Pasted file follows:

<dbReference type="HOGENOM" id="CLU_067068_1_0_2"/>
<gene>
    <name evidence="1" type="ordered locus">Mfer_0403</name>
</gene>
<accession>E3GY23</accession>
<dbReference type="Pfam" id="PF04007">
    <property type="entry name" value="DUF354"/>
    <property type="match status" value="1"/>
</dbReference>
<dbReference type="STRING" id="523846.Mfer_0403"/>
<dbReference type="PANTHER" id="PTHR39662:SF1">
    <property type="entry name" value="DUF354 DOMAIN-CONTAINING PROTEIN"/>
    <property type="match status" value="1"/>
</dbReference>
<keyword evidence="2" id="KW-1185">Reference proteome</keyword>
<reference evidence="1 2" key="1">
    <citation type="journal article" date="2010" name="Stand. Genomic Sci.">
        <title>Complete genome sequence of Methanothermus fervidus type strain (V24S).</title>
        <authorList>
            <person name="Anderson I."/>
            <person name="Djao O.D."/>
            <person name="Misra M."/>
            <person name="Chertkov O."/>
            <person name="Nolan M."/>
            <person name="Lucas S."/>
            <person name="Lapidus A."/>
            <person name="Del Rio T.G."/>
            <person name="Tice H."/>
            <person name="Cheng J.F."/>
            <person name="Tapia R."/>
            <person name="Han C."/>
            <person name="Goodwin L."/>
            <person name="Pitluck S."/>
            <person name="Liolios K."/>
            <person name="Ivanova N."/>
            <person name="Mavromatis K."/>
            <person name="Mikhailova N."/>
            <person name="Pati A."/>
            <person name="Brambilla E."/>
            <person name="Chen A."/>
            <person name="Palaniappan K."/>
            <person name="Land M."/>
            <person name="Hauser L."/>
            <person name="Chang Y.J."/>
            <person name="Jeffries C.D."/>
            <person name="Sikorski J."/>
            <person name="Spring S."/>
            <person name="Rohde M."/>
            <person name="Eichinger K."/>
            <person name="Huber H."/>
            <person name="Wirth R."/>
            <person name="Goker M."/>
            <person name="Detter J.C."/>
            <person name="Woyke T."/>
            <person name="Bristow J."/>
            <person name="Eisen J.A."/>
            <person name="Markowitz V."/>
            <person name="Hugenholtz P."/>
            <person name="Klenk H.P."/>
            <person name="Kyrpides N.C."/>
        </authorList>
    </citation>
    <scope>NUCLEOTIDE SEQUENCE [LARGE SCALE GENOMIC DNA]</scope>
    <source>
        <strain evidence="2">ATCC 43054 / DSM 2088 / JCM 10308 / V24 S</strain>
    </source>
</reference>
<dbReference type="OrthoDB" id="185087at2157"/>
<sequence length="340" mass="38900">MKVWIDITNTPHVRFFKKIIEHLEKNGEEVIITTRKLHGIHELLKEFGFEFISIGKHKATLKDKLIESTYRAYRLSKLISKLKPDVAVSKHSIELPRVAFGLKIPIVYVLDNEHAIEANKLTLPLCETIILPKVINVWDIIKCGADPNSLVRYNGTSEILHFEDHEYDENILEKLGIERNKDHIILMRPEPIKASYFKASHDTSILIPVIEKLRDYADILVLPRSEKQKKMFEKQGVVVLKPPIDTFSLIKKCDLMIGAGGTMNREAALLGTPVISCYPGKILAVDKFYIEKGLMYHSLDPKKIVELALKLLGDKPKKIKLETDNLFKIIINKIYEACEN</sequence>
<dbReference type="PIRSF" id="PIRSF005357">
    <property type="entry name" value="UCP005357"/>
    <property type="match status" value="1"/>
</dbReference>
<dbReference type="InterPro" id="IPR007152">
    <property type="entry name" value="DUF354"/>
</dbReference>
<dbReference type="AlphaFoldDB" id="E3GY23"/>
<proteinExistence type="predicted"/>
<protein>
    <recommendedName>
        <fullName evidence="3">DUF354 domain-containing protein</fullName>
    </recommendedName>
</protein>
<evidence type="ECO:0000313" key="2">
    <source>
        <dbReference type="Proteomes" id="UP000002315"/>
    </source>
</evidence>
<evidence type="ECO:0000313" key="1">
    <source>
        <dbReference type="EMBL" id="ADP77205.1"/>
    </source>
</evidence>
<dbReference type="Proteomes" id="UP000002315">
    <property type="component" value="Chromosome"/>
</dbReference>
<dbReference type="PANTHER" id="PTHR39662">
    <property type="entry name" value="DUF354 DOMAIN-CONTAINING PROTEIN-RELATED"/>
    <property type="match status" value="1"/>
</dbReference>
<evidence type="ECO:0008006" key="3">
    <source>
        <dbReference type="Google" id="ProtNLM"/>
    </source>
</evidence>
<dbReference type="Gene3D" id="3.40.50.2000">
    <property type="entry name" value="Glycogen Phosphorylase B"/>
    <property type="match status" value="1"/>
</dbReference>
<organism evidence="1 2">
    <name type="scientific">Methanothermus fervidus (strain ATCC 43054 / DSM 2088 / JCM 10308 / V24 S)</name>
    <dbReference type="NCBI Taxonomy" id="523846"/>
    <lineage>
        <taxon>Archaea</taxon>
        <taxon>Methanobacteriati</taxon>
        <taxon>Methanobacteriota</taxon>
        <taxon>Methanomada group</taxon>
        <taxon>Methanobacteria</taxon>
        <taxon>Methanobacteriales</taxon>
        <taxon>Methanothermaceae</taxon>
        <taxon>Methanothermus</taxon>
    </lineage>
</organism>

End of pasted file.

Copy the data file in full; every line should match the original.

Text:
<dbReference type="HOGENOM" id="CLU_067068_1_0_2"/>
<gene>
    <name evidence="1" type="ordered locus">Mfer_0403</name>
</gene>
<accession>E3GY23</accession>
<dbReference type="Pfam" id="PF04007">
    <property type="entry name" value="DUF354"/>
    <property type="match status" value="1"/>
</dbReference>
<dbReference type="STRING" id="523846.Mfer_0403"/>
<dbReference type="PANTHER" id="PTHR39662:SF1">
    <property type="entry name" value="DUF354 DOMAIN-CONTAINING PROTEIN"/>
    <property type="match status" value="1"/>
</dbReference>
<keyword evidence="2" id="KW-1185">Reference proteome</keyword>
<reference evidence="1 2" key="1">
    <citation type="journal article" date="2010" name="Stand. Genomic Sci.">
        <title>Complete genome sequence of Methanothermus fervidus type strain (V24S).</title>
        <authorList>
            <person name="Anderson I."/>
            <person name="Djao O.D."/>
            <person name="Misra M."/>
            <person name="Chertkov O."/>
            <person name="Nolan M."/>
            <person name="Lucas S."/>
            <person name="Lapidus A."/>
            <person name="Del Rio T.G."/>
            <person name="Tice H."/>
            <person name="Cheng J.F."/>
            <person name="Tapia R."/>
            <person name="Han C."/>
            <person name="Goodwin L."/>
            <person name="Pitluck S."/>
            <person name="Liolios K."/>
            <person name="Ivanova N."/>
            <person name="Mavromatis K."/>
            <person name="Mikhailova N."/>
            <person name="Pati A."/>
            <person name="Brambilla E."/>
            <person name="Chen A."/>
            <person name="Palaniappan K."/>
            <person name="Land M."/>
            <person name="Hauser L."/>
            <person name="Chang Y.J."/>
            <person name="Jeffries C.D."/>
            <person name="Sikorski J."/>
            <person name="Spring S."/>
            <person name="Rohde M."/>
            <person name="Eichinger K."/>
            <person name="Huber H."/>
            <person name="Wirth R."/>
            <person name="Goker M."/>
            <person name="Detter J.C."/>
            <person name="Woyke T."/>
            <person name="Bristow J."/>
            <person name="Eisen J.A."/>
            <person name="Markowitz V."/>
            <person name="Hugenholtz P."/>
            <person name="Klenk H.P."/>
            <person name="Kyrpides N.C."/>
        </authorList>
    </citation>
    <scope>NUCLEOTIDE SEQUENCE [LARGE SCALE GENOMIC DNA]</scope>
    <source>
        <strain evidence="2">ATCC 43054 / DSM 2088 / JCM 10308 / V24 S</strain>
    </source>
</reference>
<dbReference type="OrthoDB" id="185087at2157"/>
<sequence length="340" mass="38900">MKVWIDITNTPHVRFFKKIIEHLEKNGEEVIITTRKLHGIHELLKEFGFEFISIGKHKATLKDKLIESTYRAYRLSKLISKLKPDVAVSKHSIELPRVAFGLKIPIVYVLDNEHAIEANKLTLPLCETIILPKVINVWDIIKCGADPNSLVRYNGTSEILHFEDHEYDENILEKLGIERNKDHIILMRPEPIKASYFKASHDTSILIPVIEKLRDYADILVLPRSEKQKKMFEKQGVVVLKPPIDTFSLIKKCDLMIGAGGTMNREAALLGTPVISCYPGKILAVDKFYIEKGLMYHSLDPKKIVELALKLLGDKPKKIKLETDNLFKIIINKIYEACEN</sequence>
<dbReference type="PIRSF" id="PIRSF005357">
    <property type="entry name" value="UCP005357"/>
    <property type="match status" value="1"/>
</dbReference>
<dbReference type="InterPro" id="IPR007152">
    <property type="entry name" value="DUF354"/>
</dbReference>
<dbReference type="AlphaFoldDB" id="E3GY23"/>
<proteinExistence type="predicted"/>
<protein>
    <recommendedName>
        <fullName evidence="3">DUF354 domain-containing protein</fullName>
    </recommendedName>
</protein>
<evidence type="ECO:0000313" key="2">
    <source>
        <dbReference type="Proteomes" id="UP000002315"/>
    </source>
</evidence>
<evidence type="ECO:0000313" key="1">
    <source>
        <dbReference type="EMBL" id="ADP77205.1"/>
    </source>
</evidence>
<dbReference type="Proteomes" id="UP000002315">
    <property type="component" value="Chromosome"/>
</dbReference>
<dbReference type="PANTHER" id="PTHR39662">
    <property type="entry name" value="DUF354 DOMAIN-CONTAINING PROTEIN-RELATED"/>
    <property type="match status" value="1"/>
</dbReference>
<evidence type="ECO:0008006" key="3">
    <source>
        <dbReference type="Google" id="ProtNLM"/>
    </source>
</evidence>
<dbReference type="Gene3D" id="3.40.50.2000">
    <property type="entry name" value="Glycogen Phosphorylase B"/>
    <property type="match status" value="1"/>
</dbReference>
<organism evidence="1 2">
    <name type="scientific">Methanothermus fervidus (strain ATCC 43054 / DSM 2088 / JCM 10308 / V24 S)</name>
    <dbReference type="NCBI Taxonomy" id="523846"/>
    <lineage>
        <taxon>Archaea</taxon>
        <taxon>Methanobacteriati</taxon>
        <taxon>Methanobacteriota</taxon>
        <taxon>Methanomada group</taxon>
        <taxon>Methanobacteria</taxon>
        <taxon>Methanobacteriales</taxon>
        <taxon>Methanothermaceae</taxon>
        <taxon>Methanothermus</taxon>
    </lineage>
</organism>